In Myanmar folk Buddhism, many people believe in so-called ‘accomplished magicians’ (bo do) who have achieved an immaterial existence. They are probably remnants of the tantric Buddhism (keyword: Ari monks) that was dominant in Bagan up to the time of Anawrahta (1044-1078). According to other sources, they did not appear until the last dynasty and its end in 1885. However, the cult of Upagupta (Burm.: Shin Upagou’, the lord of the Northern Ocean and rain-giver), which is very popular in Myanmar, definitely dates from the Bagan period. His statue is often seen in monasteries, where he is depicted in a pavilion floating on water. The two most famous bo dos are Bo Bo Aung and Bo Min Gaung


Bo Bo Aung

They are also sometimes referred to as wei’ zas or zo gjis – the terms sometimes get quite mixed up. Their wonderful appearance is reported again and again. They are believed to live in a mysterious world until they enter Nirvana after the descent of the next Buddha (maitreya). Statues of the wei’ za (derived from the Sanskrit word vijja = knowledge) Bo Bo Aung, dressed in the white garb of monastery helpers and a cap of the same color, can be found on many stupas and temples. It is said that he was a classmate of King Bodawhpaya and lived as a monk in Sagaing, where he found a magic spell on a palm leaf. Wei’zas acquire their supernatural abilities through magical arts such as alchemy, astrology, spells, but also through Buddhist meditation. Their powers are similar to those of a zo gji. (q. v. The center of Bo Min Gaung worship is at Mt. Popa, where his remains are said to be buried. It would be a mistake to think that wei’ zas no longer exist today. They still do, as the photo of the U Kaw Wi Da testifies.

The venerable U Kaw Wi Da

All dressed in red, zo gjis (derived from yogi* = a penitent who practices yoga) are mythical creatures who most probably emanated from alchemists. Depending on the element they are experimenting with, two types may be distinguished: iron zo gjis and mercury zo gjis. If their alchemistic experiments are successful, they find the ‘philosopher’s stone’ (badashin loun: or da’ loun), the touch of which can turn everything to gold. They can also travel through the air and perform other feats by putting this stone in their mouth (see above). However, that is not their objective: rather it is to become a zo gji!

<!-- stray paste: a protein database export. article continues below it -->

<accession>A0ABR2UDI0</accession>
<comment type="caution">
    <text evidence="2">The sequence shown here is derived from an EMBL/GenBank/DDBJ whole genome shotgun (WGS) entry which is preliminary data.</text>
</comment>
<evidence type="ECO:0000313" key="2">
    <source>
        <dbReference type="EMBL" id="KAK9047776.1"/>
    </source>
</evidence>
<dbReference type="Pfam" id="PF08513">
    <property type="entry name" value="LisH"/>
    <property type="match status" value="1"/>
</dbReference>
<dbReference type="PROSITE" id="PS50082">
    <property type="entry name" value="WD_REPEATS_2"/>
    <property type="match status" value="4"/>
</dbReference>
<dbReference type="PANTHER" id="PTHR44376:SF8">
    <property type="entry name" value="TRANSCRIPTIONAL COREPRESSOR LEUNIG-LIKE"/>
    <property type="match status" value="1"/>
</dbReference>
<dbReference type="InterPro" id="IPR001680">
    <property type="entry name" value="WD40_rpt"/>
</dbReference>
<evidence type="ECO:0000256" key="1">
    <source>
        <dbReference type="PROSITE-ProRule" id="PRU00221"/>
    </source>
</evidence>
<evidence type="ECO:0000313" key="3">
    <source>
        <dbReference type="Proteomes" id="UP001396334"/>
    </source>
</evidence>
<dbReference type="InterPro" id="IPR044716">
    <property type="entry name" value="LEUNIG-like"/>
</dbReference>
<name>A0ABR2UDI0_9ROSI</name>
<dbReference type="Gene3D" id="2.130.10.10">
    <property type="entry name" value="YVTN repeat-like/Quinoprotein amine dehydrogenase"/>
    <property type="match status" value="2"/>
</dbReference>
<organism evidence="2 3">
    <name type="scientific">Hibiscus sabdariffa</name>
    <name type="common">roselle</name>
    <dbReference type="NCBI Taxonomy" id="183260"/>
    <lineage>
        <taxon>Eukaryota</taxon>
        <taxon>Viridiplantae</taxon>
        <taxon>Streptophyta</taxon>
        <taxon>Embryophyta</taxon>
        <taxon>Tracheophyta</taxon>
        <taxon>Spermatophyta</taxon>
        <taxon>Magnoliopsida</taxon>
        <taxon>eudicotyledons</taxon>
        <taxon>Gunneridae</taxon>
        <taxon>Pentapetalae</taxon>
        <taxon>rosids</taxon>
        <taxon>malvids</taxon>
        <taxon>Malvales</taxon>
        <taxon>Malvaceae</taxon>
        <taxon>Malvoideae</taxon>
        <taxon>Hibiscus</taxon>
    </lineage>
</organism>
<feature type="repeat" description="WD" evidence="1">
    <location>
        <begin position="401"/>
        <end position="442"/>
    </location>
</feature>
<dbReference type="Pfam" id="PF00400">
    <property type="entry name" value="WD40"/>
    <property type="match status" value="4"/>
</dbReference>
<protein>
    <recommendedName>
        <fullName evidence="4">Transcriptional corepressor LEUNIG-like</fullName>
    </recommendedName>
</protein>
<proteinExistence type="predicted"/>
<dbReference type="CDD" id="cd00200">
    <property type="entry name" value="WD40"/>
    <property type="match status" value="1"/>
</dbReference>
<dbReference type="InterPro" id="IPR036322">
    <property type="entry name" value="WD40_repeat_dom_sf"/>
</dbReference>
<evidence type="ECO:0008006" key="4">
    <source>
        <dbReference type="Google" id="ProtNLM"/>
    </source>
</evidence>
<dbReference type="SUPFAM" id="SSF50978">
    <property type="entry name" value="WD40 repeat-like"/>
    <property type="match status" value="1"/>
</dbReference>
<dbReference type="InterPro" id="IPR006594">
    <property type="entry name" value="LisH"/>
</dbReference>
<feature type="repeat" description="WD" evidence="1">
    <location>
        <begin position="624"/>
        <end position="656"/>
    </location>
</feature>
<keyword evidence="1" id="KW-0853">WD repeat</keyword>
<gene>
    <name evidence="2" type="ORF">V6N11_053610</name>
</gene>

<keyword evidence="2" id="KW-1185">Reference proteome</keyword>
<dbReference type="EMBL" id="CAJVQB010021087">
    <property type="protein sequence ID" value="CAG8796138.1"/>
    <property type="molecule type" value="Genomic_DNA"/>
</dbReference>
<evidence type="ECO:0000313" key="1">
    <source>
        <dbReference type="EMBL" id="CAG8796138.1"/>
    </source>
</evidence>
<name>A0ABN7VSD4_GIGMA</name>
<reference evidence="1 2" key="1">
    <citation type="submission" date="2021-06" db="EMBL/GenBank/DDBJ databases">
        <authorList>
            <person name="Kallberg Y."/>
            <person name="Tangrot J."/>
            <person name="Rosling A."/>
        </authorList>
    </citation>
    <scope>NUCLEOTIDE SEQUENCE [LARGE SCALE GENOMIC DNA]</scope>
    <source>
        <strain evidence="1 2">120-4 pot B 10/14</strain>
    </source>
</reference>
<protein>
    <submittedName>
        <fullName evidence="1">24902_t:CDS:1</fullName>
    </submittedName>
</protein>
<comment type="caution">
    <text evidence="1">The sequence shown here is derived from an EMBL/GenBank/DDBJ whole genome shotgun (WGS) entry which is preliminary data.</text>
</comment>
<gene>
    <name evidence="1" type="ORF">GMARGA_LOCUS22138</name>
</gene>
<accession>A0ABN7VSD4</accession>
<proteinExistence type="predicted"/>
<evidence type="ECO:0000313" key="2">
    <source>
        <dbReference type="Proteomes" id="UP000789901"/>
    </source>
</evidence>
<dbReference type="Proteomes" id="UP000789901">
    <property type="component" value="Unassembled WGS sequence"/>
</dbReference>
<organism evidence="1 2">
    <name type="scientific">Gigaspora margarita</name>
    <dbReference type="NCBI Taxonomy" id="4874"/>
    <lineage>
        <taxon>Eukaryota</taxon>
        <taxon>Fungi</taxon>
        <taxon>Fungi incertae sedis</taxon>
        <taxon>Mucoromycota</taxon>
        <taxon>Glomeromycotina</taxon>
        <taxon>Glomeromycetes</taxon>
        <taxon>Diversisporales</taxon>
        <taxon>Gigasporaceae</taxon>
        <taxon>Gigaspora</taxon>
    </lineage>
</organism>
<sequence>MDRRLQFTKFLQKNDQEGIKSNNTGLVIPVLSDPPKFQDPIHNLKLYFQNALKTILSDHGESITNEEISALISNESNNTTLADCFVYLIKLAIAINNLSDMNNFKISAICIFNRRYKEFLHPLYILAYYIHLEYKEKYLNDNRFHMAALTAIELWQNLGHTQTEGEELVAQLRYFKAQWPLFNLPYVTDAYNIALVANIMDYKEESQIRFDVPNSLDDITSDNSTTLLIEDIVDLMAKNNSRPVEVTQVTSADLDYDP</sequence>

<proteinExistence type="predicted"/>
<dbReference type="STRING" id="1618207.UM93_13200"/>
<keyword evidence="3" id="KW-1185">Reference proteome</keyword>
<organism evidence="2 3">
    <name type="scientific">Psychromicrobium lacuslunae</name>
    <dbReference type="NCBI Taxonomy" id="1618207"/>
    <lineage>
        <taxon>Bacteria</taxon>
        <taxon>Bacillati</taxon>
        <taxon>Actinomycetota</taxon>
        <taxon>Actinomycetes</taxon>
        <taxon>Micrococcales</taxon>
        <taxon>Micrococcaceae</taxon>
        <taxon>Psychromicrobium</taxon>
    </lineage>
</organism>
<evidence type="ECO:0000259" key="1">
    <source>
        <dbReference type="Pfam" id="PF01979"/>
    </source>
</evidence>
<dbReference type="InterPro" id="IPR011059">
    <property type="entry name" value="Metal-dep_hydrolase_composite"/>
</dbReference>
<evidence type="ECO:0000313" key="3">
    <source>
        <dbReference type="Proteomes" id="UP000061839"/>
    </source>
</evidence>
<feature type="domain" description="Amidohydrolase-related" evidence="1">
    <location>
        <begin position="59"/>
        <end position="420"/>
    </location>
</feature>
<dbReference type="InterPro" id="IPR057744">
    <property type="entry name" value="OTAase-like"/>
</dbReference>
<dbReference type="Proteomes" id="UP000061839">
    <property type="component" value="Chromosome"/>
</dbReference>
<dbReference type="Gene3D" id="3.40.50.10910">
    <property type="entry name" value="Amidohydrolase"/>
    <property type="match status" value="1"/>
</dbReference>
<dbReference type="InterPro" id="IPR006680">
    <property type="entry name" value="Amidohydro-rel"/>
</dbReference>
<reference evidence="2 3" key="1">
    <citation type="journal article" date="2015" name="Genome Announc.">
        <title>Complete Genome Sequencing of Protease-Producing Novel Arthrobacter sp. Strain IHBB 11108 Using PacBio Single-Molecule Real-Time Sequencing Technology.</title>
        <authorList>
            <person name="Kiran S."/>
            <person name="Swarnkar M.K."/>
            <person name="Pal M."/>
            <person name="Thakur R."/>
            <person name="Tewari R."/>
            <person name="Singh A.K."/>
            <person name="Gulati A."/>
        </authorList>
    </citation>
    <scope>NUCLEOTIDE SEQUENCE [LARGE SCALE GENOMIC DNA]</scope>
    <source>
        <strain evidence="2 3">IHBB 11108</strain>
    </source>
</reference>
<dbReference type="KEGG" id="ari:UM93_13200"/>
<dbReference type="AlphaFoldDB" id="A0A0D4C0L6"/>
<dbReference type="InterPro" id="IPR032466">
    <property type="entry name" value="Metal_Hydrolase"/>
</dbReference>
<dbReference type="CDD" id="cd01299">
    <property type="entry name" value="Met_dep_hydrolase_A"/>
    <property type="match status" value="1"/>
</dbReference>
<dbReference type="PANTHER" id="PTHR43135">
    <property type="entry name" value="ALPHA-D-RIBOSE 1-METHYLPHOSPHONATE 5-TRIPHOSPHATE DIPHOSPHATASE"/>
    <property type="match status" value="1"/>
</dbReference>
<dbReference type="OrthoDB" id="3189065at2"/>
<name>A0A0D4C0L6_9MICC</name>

In order to achieve this, the alchemist has to ‘pupate’ for seven days. During this time he is extremely vulnerable. In the drama of ‘Byatwi and Byatta’, which deals with the conquest of Thaton by Anawrahta, it is reported how this can go terribly wrong (KHIN MYO CHIT, Burmese legends, p. 79 f.).



However, if all goes well, they can fly and travel through solid ground, resurrect the dead and transform the fruit of the thu jaun tree into pretty young girls. However, those beauties decompose after three days, so that you have to pick a new one – what a nice male fantasy! A beautiful depiction can be found in the Shweyanbyay Temple near the town of Nyaungshwe on Inle Lake. Like the wei’ zas, they can live up to a million years, but least until the appearance of the future Buddha Maitreya. A famous Zo gji was U Po Win, who lived at Po Win Taung (on the west bank of the Chindwin near Monywa). The cave where he did his experiments can still be seen today.

*However, the zo gji has little in common with his Indian namesake. A telling example of Indian concepts being mixed up with pre-existing concepts of the Indianized peoples of Southeast Asia.

Glass mosaic of zogjis at Shwe Yan Byay temple near Nyaungshwe, Inle Lake